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Lost in the Garden    by Philip Beard order for
Lost in the Garden
by Philip Beard
Order:  USA  Can
Plume, 2007 (2006)
Hardcover, Paperback
* * *   Reviewed by Ricki Marking-Camuto

I have never read a contemporary fiction novel that has kept me absorbed throughout - that is until I read Philip Beard's Lost in the Garden. As this is a book about an estranged father, a game of golf, and a lifetime of sexual experiences, I was surprised at how engaging it was to me, a female reader.

Michael Benedict currently has two goals in his life: to break 70 at the Fox Run Golf and Hunt Club and move back home with his pregnant wife Kelly and their two girls. As the book opens, he is failing miserably at both. On the first tee, he cannot stop thinking about the fact that his wife kicked him out (he does not reveal her reason until the last chapter) and the fact that his golf scores have been terrible for the past few months. When his lifelong caddy Sal realizes what is bothering Mike, he helps him learn that a game of golf does not just have to be about golf and that it is okay to think about other things on the course than just the game.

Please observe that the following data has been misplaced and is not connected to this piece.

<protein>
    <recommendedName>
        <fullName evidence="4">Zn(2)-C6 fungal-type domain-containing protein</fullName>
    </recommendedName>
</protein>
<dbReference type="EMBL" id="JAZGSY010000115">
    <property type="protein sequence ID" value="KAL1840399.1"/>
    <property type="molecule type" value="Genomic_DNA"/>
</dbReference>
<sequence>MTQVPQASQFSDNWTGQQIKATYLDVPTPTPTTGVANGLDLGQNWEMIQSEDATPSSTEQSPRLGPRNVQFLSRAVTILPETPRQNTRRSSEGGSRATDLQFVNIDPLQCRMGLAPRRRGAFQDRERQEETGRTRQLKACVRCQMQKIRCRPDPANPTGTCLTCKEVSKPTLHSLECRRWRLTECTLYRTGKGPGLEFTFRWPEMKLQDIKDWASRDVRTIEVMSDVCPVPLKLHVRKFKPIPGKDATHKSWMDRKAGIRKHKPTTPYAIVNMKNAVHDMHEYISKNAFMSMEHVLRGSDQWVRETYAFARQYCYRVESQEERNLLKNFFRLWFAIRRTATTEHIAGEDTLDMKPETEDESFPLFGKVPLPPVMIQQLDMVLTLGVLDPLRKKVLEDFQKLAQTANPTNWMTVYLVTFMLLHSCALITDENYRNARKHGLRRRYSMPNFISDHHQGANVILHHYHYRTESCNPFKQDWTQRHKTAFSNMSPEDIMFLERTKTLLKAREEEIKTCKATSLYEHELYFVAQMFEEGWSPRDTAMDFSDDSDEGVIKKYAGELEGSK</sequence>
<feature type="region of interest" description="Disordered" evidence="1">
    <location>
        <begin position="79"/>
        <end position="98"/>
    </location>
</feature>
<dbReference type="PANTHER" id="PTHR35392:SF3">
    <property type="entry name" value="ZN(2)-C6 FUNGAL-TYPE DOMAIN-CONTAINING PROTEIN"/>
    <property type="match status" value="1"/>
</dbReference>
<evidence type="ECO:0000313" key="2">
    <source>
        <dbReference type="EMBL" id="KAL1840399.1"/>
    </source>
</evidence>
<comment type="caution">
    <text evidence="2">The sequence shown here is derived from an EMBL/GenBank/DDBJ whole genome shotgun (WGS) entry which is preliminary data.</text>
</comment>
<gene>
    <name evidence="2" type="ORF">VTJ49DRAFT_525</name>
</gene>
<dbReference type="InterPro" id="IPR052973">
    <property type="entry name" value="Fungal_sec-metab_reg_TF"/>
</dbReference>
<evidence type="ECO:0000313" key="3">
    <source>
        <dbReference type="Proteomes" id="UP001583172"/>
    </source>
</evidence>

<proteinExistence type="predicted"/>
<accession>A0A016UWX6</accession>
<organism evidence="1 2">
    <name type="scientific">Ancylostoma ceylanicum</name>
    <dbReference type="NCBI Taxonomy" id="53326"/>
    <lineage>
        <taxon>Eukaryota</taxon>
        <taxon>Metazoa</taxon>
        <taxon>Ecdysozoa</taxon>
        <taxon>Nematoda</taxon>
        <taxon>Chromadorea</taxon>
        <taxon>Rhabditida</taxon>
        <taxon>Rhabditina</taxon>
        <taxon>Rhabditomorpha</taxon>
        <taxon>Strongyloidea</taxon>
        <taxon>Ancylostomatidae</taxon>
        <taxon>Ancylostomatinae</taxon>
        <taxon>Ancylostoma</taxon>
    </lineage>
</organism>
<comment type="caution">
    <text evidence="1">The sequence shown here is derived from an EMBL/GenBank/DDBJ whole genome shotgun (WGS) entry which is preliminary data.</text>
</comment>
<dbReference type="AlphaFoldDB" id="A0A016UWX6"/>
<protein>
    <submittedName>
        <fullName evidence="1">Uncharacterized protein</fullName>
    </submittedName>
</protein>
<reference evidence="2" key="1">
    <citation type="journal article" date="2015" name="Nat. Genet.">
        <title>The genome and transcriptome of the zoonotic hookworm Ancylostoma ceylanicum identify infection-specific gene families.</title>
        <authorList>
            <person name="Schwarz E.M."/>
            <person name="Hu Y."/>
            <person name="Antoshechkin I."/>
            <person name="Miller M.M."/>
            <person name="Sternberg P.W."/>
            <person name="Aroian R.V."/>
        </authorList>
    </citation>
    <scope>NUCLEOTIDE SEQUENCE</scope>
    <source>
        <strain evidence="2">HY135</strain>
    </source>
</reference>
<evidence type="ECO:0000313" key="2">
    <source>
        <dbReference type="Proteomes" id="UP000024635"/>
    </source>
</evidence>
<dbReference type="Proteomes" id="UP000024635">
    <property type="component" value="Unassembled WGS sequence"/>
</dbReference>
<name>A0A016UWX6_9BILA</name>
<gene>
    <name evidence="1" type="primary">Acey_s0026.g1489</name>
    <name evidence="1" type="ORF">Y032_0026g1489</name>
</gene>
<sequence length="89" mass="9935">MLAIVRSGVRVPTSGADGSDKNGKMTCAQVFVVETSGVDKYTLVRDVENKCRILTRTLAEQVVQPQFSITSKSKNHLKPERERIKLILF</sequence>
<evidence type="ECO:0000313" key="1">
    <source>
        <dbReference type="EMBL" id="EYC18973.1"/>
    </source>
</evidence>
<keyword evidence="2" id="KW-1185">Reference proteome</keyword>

Armed with this wisdom, Mike approaches the second tee and begins to reminisce about his earliest sexual experiences at the age of six and then his discovery of girly magazines at age ten. As his golf game gets better, he mentally travels through his high school years of being best friends with girls but never getting any. As his mind relives his sexual escapades in college and grad school and then his early and later years with his wife, he is still on his game. It is not until he hits the thirteenth hole that his thoughts turn to the rift between him and Kelly and his game begins to suffer. Sal realizes the problem and takes more drastic measures to keep Mike and his golf game on track.

Beard has a unique writing style, where he not only gets into the character's head but the reader's head as well. He knows how to dole out just enough information about the conflict to string readers along, keeping them on the edge of their seats through the entire novel, a trait that is uncommon in a story that's not a thriller. He also knows how readers think. The beginning of Chapter Five is a perfect example of this, and made me completely fall for this book. Mike, speaking directly to the reader, expressed my exact thoughts in the first few sentences of this chapter, which had me amazed.

At its root, though, Lost in the Garden is about a father trying to reconnect with his family. The fact that Beard can effortlessly mesh this serious side with lighter matter shows a rare talent that will have readers hooked. Even though I feel that Philip Beard aimed his novel at men, especially fathers, I think that all adults who enjoy a good, well-written book will want to pick it up.

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